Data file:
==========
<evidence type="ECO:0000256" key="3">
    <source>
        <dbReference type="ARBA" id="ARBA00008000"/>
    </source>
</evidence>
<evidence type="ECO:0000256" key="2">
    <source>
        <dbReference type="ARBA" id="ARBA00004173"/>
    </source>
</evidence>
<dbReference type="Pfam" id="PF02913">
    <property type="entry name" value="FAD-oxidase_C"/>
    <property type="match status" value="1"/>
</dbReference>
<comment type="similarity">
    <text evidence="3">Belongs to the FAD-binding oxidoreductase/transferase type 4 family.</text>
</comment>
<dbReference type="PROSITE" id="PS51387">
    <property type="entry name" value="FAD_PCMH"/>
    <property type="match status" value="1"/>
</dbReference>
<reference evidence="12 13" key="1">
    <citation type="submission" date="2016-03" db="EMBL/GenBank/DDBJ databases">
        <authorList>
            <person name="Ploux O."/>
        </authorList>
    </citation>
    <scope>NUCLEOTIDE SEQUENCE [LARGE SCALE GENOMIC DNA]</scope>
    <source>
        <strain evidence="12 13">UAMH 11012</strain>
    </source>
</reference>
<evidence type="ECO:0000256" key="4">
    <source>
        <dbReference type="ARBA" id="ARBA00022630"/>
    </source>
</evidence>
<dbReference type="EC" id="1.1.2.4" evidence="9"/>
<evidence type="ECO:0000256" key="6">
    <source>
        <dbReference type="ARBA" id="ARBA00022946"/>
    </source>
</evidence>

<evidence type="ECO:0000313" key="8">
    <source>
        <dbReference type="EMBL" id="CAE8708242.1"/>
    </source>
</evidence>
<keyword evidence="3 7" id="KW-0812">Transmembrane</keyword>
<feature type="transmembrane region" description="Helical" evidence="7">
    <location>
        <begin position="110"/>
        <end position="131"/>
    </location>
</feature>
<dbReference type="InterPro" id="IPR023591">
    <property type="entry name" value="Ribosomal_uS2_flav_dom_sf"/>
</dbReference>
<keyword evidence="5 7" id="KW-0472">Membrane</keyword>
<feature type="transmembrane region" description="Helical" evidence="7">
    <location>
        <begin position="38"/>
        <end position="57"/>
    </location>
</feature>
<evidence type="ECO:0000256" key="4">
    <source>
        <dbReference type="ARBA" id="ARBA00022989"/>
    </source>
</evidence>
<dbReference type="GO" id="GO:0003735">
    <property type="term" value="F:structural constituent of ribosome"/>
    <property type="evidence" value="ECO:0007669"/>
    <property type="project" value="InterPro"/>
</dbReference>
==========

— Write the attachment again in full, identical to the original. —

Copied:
<evidence type="ECO:0000256" key="3">
    <source>
        <dbReference type="ARBA" id="ARBA00008000"/>
    </source>
</evidence>
<evidence type="ECO:0000256" key="2">
    <source>
        <dbReference type="ARBA" id="ARBA00004173"/>
    </source>
</evidence>
<dbReference type="Pfam" id="PF02913">
    <property type="entry name" value="FAD-oxidase_C"/>
    <property type="match status" value="1"/>
</dbReference>
<comment type="similarity">
    <text evidence="3">Belongs to the FAD-binding oxidoreductase/transferase type 4 family.</text>
</comment>
<dbReference type="PROSITE" id="PS51387">
    <property type="entry name" value="FAD_PCMH"/>
    <property type="match status" value="1"/>
</dbReference>
<reference evidence="12 13" key="1">
    <citation type="submission" date="2016-03" db="EMBL/GenBank/DDBJ databases">
        <authorList>
            <person name="Ploux O."/>
        </authorList>
    </citation>
    <scope>NUCLEOTIDE SEQUENCE [LARGE SCALE GENOMIC DNA]</scope>
    <source>
        <strain evidence="12 13">UAMH 11012</strain>
    </source>
</reference>
<evidence type="ECO:0000256" key="4">
    <source>
        <dbReference type="ARBA" id="ARBA00022630"/>
    </source>
</evidence>
<dbReference type="EC" id="1.1.2.4" evidence="9"/>
<evidence type="ECO:0000256" key="6">
    <source>
        <dbReference type="ARBA" id="ARBA00022946"/>
    </source>
</evidence>

<evidence type="ECO:0000313" key="8">
    <source>
        <dbReference type="EMBL" id="CAE8708242.1"/>
    </source>
</evidence>
<keyword evidence="3 7" id="KW-0812">Transmembrane</keyword>
<feature type="transmembrane region" description="Helical" evidence="7">
    <location>
        <begin position="110"/>
        <end position="131"/>
    </location>
</feature>
<dbReference type="InterPro" id="IPR023591">
    <property type="entry name" value="Ribosomal_uS2_flav_dom_sf"/>
</dbReference>
<keyword evidence="5 7" id="KW-0472">Membrane</keyword>
<feature type="transmembrane region" description="Helical" evidence="7">
    <location>
        <begin position="38"/>
        <end position="57"/>
    </location>
</feature>
<evidence type="ECO:0000256" key="4">
    <source>
        <dbReference type="ARBA" id="ARBA00022989"/>
    </source>
</evidence>
<dbReference type="GO" id="GO:0003735">
    <property type="term" value="F:structural constituent of ribosome"/>
    <property type="evidence" value="ECO:0007669"/>
    <property type="project" value="InterPro"/>
</dbReference>